World Economy

SNB Says It Can’t Impose Fee on Banknotes

SNB Says It Can’t Impose Fee on BanknotesSNB Says It Can’t Impose Fee on Banknotes

The Swiss National Bank said on Friday it had no plan to do away with cash, nor any power to impose a fee on paper currency, amid signs that large-denomination banknotes are being hoarded as a means to avoid negative interest rates on bank deposits.

Nearly two-thirds of the Swiss banknotes in circulation on average last year were 1,000-franc notes, the SNB said, each worth about $1,050 or 970 euros at current rates, Reuters reported.

Faced with a surge in the value of the franc, traditionally seen as a “safe haven,” that has harmed Swiss exporters, the SNB announced negative rates on large deposits in December to try to make the currency less attractive.

SNB statistics showed that demand for banknotes rose in January and February, and the bank has said that the high proportion of large notes shows they are being used as a store of value. Credit Suisse said in a note to investors this week that “evidence of cash hoarding, though to a limited extent, is now visible.”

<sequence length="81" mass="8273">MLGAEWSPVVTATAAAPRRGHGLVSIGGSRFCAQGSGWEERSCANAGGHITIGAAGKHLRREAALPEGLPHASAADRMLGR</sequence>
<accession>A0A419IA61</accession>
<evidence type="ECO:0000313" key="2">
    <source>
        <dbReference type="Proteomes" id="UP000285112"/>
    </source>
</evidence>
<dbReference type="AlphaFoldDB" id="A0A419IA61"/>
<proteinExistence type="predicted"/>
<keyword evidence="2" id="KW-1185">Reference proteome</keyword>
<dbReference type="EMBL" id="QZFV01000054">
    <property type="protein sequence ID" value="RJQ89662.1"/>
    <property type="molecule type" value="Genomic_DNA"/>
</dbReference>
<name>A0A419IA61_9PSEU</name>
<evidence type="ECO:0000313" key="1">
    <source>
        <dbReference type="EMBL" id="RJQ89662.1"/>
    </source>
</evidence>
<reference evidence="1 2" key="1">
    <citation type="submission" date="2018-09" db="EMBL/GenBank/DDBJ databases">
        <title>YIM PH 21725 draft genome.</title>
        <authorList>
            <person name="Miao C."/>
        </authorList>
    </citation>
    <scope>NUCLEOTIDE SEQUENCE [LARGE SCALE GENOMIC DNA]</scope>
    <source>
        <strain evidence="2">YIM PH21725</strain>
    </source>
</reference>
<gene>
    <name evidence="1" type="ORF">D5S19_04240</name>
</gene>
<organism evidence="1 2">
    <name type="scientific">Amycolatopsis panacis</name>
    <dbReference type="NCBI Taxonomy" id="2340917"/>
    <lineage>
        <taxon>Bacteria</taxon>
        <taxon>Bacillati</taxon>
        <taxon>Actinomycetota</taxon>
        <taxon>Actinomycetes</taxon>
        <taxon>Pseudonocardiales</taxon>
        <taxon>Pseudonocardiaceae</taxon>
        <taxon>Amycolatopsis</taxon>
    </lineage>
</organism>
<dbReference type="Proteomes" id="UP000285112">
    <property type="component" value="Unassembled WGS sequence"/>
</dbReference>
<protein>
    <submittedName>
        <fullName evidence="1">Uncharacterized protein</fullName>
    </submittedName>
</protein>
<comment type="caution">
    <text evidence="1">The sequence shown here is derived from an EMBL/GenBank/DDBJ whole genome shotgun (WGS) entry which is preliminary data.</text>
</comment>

But SNB chairman Thomas Jordan told the bank’s annual shareholders’ meeting, in response to a question, that “we have no plans to do away with cash, and we don’t have the authority to impose a fee on paper currency.”

Jordan also said continued uncertainty over the Greek debt crisis could add to the upward pressure on the franc.